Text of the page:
“Self protection,” i.e. self-policing groups that the Ukrainian opposition organized in multiple cities to “arrest” plunderers and actual and accidental provocateurs during the protests.

In the town of Lviv this week, in western Ukraine, police and military buildings and barracks were occupied and then guarded by Selbstschutz volunteers, said ZDF heute journal. “Anyone whose blood is boiling can go to Kiev,” said one such guard, speaking into a megaphone.

After protesters stormed President Janukovytsch’s huge country residence at Mezhyhirya on 22 Feb 2014, the paramilitary Selbstschutz found themselves guarding it as well. “Why should we plunder what belongs to us?” At first they tried to admit only small groups of people but, when the students and families with children massed outside threatened to tear the gates off the hinges, they let everyone in after asking them not to trample the lawns. Amazing photos resulted of Ukrainians wandering bemused around the giant hunting lodges, zoos and one fake 16th-century? Spanish galleon.

(ZELBST shətz.)


What the Ukrainian word for “bluffed” sounded like in the commentary of protesters behind frozen snow walls in Kiev’s icy Maidan square last week. They were analyzing Viktor Janukovytsch’s offer of cabinet posts to two of the three opposition leaders, with himself remaining at the helm and no early elections before the scheduled one in 2015.

The offer was made on 25 Jan 2014 and the Ukrainian opposition turned it down on 26 Jan 2014.

Führerkrankenhausbesuch als Unschuldstarnung

Leader’s hospital visit as innocence camouflage.

After last week’s compromises in the Ukrainian Rada, which Mr. Janukovytsch did not sign into law, Mr. Janukovytsch announced he was ill and disappeared into a hospital. Vitali Klitschko said that tended to be a bad sign in the Soviet era, when leaders would pretend to be sick and out of the loop when their people were getting ready to visit some atrocities on a population.

Update on 26 Jan 2014: Protests have spread beyond Kiev to many other regions of the country. The head of the military said his organization would not act against protesters.

Update on 31 Jan 2014: Army leadership spoke up “for the first time” and said the country was threatening to split apart and Mr. Janukovytsch must take steps to achieve stability and harmony in Ukrainian society. The Ukrainian opposition complained that activists were being systematically kidnapped and tortured; the United Nations called for an independent investigation of those allegations. At least 30 people are missing. One of the missing was recently found dead in the woods.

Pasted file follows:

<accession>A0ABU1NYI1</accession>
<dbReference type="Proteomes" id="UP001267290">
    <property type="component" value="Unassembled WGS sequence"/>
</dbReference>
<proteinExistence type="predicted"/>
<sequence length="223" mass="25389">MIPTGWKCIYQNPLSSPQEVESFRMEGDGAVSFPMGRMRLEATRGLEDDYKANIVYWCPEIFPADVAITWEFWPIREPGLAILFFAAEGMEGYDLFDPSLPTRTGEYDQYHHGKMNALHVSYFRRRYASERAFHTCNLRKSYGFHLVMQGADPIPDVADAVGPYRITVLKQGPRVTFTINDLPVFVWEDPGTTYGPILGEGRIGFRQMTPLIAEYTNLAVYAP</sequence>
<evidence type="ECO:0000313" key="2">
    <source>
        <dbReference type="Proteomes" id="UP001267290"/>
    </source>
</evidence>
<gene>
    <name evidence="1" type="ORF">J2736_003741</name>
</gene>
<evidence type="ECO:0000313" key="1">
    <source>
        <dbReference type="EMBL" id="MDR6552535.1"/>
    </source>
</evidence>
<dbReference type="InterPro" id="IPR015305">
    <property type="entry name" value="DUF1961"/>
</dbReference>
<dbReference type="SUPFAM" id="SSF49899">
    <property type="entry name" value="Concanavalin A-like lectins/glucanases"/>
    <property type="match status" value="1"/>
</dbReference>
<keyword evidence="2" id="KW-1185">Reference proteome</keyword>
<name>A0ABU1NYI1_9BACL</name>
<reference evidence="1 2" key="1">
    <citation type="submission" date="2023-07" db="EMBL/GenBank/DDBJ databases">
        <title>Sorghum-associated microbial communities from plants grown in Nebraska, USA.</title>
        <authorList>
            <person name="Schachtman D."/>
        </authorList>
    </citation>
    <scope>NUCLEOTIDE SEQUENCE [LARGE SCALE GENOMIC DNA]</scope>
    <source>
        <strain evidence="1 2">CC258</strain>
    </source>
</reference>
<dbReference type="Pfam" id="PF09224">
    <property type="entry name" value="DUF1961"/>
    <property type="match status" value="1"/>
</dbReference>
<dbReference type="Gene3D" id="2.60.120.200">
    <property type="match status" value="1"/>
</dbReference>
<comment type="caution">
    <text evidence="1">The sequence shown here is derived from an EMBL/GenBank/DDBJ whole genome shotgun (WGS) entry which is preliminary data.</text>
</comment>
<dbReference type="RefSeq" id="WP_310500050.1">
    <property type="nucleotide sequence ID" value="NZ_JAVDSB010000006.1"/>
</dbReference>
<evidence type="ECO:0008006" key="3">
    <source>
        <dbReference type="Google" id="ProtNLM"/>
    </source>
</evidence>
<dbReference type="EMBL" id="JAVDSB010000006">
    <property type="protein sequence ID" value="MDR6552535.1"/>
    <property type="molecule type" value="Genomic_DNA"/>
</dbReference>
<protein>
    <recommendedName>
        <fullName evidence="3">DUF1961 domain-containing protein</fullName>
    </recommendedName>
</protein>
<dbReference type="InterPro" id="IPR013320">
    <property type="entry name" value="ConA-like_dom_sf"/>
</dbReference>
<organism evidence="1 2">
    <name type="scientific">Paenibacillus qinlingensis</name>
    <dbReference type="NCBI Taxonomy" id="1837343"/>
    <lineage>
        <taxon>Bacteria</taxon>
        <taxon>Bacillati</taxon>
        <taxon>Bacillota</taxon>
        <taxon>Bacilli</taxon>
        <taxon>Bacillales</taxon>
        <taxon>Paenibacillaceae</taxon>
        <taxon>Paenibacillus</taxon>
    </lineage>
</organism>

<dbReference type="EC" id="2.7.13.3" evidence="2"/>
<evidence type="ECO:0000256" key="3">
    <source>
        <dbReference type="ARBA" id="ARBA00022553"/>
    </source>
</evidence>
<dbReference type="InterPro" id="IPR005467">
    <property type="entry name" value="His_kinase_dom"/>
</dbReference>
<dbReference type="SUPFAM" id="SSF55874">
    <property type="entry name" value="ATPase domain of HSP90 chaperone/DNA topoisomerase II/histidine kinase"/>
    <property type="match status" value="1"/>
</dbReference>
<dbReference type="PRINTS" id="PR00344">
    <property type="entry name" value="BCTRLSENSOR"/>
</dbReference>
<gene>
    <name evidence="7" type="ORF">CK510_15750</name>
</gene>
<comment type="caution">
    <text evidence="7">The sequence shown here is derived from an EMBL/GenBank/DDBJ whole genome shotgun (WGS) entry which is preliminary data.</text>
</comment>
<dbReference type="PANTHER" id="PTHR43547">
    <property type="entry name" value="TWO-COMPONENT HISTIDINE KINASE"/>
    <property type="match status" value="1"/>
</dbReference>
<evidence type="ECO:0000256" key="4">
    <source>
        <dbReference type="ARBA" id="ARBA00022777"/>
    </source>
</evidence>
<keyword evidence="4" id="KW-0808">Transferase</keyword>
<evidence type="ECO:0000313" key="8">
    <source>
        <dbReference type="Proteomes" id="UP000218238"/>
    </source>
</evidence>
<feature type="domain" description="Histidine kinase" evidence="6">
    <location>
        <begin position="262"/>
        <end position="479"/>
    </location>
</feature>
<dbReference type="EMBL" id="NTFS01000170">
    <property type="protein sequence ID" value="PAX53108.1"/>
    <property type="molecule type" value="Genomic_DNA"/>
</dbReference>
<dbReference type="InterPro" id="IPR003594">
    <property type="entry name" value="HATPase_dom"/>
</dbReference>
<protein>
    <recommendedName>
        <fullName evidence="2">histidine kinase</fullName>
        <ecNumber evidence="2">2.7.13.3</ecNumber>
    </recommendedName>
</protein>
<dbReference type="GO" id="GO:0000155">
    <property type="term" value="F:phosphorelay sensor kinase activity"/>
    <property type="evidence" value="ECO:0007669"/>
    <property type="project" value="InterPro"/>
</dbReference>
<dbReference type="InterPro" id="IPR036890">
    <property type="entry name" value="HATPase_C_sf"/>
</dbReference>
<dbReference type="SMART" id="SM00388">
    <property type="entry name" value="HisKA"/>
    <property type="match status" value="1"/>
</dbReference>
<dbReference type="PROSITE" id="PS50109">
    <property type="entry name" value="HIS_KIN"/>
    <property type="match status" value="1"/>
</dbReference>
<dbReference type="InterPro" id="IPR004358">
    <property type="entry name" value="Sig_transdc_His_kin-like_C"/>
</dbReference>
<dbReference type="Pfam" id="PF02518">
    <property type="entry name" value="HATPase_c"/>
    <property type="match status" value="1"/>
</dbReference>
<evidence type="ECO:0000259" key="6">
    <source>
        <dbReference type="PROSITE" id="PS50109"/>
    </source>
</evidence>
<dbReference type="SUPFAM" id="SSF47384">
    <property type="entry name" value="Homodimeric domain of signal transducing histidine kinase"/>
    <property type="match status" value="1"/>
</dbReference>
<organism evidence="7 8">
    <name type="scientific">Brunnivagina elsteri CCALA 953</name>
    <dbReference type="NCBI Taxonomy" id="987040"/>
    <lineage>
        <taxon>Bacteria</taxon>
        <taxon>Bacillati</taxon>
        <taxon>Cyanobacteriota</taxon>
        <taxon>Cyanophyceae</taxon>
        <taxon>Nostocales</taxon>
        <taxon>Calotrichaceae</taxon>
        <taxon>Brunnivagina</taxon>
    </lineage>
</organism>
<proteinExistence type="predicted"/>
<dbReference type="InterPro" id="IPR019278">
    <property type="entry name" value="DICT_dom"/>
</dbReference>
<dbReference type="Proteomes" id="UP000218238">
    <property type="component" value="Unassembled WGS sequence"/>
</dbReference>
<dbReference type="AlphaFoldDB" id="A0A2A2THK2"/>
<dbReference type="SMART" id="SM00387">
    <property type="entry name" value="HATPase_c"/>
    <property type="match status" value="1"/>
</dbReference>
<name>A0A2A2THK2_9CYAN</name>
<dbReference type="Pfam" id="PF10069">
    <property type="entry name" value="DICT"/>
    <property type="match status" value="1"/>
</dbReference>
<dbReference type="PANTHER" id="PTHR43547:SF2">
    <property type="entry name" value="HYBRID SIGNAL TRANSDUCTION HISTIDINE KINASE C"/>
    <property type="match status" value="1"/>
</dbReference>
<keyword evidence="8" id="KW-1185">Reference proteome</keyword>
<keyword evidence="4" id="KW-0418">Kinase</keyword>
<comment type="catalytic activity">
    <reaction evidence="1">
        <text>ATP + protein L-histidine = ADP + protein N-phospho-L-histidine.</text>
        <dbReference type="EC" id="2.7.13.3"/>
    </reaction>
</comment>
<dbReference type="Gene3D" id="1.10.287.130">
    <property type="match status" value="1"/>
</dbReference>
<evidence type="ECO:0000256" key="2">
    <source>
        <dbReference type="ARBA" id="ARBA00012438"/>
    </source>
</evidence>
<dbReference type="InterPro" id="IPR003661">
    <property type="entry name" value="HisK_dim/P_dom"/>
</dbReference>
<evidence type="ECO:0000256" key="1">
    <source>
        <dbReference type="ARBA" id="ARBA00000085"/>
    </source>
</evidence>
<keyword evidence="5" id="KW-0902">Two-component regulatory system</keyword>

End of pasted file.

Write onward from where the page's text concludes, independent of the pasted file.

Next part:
Though post-Soviet leaders may still be able to hide in hospitals, injured protesters in Ukraine cannot. Ukrainian police have also been accused of going through hospitals to menace people beaten by Ukrainian police. On 30 Jan 2014, after disappearing for nine days, activist Dmitro Bulatow turned up again with wounds all over his swollen body. It looks like they hammered nails through his hands, and cut off an ear. His spokespeople said during his ordeal he was interrogated every day by men asking, “Where is the money?” and “Who and what countries are behind the demonstrators?” After his return, the government first declared Mr. Bulatow under house arrest, because he was too injured for prison, for “organization of massive disturbances.” This prevented him from being able to seek safer medical treatment in a foreign country—reporters showed footage of police who turned up to interrogate Mr. Bulatow at the clinic where he was receiving treatment.

Germany’s foreign minister announced on Saturday, 01 Feb 2014, that he’d heard Mr. Bulatow will be permitted to leave Ukraine on Sunday. Also, Mr. Janukovytsch reportedly did finally sign the repeals of the new anti-demonstration laws.

(Führer CRONK en house be ZOO chh   ollss   OON shooldz tah noong.)

Veteranen wissen um den Wert des Lebens

Veterans know how valuable life is.

Military veterans among the protesters in Ukraine have been quietly doing excellent work. They help calm down the angriest protesters. They started cleaning up Kiev’s convention center the day after protesters stormed it. The night protesters took over the convention center, veterans organized the peaceful retreat of a hundred police who had been assigned to defend it.

The very well-spoken Ukrainian veteran of the Soviet war in Afghanistan who said soldiers know life’s value also told reporters, “There were some who said let’s beat the police, take their clothes away, humiliate them. But I said let’s not be like they are. Let’s set our own example.”